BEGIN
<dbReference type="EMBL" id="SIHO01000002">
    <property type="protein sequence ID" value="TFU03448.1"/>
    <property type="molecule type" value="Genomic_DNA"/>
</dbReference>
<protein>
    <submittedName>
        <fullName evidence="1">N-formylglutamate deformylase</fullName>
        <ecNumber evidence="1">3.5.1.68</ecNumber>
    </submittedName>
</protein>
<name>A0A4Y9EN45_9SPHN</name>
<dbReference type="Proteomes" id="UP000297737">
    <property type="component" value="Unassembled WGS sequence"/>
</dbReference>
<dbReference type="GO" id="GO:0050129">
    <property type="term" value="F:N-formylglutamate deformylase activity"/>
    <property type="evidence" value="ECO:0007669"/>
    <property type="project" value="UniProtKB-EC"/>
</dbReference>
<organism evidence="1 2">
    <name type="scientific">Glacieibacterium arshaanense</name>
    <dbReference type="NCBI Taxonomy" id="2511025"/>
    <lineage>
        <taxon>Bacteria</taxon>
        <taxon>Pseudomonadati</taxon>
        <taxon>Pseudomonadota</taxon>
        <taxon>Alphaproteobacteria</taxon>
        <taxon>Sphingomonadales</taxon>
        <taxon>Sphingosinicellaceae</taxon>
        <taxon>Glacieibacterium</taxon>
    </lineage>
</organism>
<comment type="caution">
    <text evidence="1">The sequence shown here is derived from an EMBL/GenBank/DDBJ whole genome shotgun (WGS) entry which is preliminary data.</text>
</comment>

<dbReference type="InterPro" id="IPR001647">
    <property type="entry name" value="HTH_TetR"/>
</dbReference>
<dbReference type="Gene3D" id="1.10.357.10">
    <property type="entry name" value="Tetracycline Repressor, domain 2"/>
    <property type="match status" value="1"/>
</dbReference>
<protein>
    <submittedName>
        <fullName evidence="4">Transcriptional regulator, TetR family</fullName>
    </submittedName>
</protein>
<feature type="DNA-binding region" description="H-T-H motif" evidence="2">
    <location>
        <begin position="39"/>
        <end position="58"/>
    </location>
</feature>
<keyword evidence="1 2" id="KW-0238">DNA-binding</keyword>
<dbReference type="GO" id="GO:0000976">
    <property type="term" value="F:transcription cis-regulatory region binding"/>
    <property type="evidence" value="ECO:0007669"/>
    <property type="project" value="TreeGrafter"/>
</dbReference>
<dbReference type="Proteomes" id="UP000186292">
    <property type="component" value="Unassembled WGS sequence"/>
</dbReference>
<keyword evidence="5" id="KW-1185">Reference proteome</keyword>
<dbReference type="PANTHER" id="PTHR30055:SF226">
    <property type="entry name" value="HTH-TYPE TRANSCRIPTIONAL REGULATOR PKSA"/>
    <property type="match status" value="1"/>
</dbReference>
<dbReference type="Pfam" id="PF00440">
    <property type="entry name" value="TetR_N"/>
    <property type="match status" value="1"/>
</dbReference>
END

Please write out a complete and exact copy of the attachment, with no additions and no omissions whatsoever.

<dbReference type="EMBL" id="SIHO01000002">
    <property type="protein sequence ID" value="TFU03448.1"/>
    <property type="molecule type" value="Genomic_DNA"/>
</dbReference>
<protein>
    <submittedName>
        <fullName evidence="1">N-formylglutamate deformylase</fullName>
        <ecNumber evidence="1">3.5.1.68</ecNumber>
    </submittedName>
</protein>
<name>A0A4Y9EN45_9SPHN</name>
<dbReference type="Proteomes" id="UP000297737">
    <property type="component" value="Unassembled WGS sequence"/>
</dbReference>
<dbReference type="GO" id="GO:0050129">
    <property type="term" value="F:N-formylglutamate deformylase activity"/>
    <property type="evidence" value="ECO:0007669"/>
    <property type="project" value="UniProtKB-EC"/>
</dbReference>
<organism evidence="1 2">
    <name type="scientific">Glacieibacterium arshaanense</name>
    <dbReference type="NCBI Taxonomy" id="2511025"/>
    <lineage>
        <taxon>Bacteria</taxon>
        <taxon>Pseudomonadati</taxon>
        <taxon>Pseudomonadota</taxon>
        <taxon>Alphaproteobacteria</taxon>
        <taxon>Sphingomonadales</taxon>
        <taxon>Sphingosinicellaceae</taxon>
        <taxon>Glacieibacterium</taxon>
    </lineage>
</organism>
<comment type="caution">
    <text evidence="1">The sequence shown here is derived from an EMBL/GenBank/DDBJ whole genome shotgun (WGS) entry which is preliminary data.</text>
</comment>

<dbReference type="InterPro" id="IPR001647">
    <property type="entry name" value="HTH_TetR"/>
</dbReference>
<dbReference type="Gene3D" id="1.10.357.10">
    <property type="entry name" value="Tetracycline Repressor, domain 2"/>
    <property type="match status" value="1"/>
</dbReference>
<protein>
    <submittedName>
        <fullName evidence="4">Transcriptional regulator, TetR family</fullName>
    </submittedName>
</protein>
<feature type="DNA-binding region" description="H-T-H motif" evidence="2">
    <location>
        <begin position="39"/>
        <end position="58"/>
    </location>
</feature>
<keyword evidence="1 2" id="KW-0238">DNA-binding</keyword>
<dbReference type="GO" id="GO:0000976">
    <property type="term" value="F:transcription cis-regulatory region binding"/>
    <property type="evidence" value="ECO:0007669"/>
    <property type="project" value="TreeGrafter"/>
</dbReference>
<dbReference type="Proteomes" id="UP000186292">
    <property type="component" value="Unassembled WGS sequence"/>
</dbReference>
<keyword evidence="5" id="KW-1185">Reference proteome</keyword>
<dbReference type="PANTHER" id="PTHR30055:SF226">
    <property type="entry name" value="HTH-TYPE TRANSCRIPTIONAL REGULATOR PKSA"/>
    <property type="match status" value="1"/>
</dbReference>
<dbReference type="Pfam" id="PF00440">
    <property type="entry name" value="TetR_N"/>
    <property type="match status" value="1"/>
</dbReference>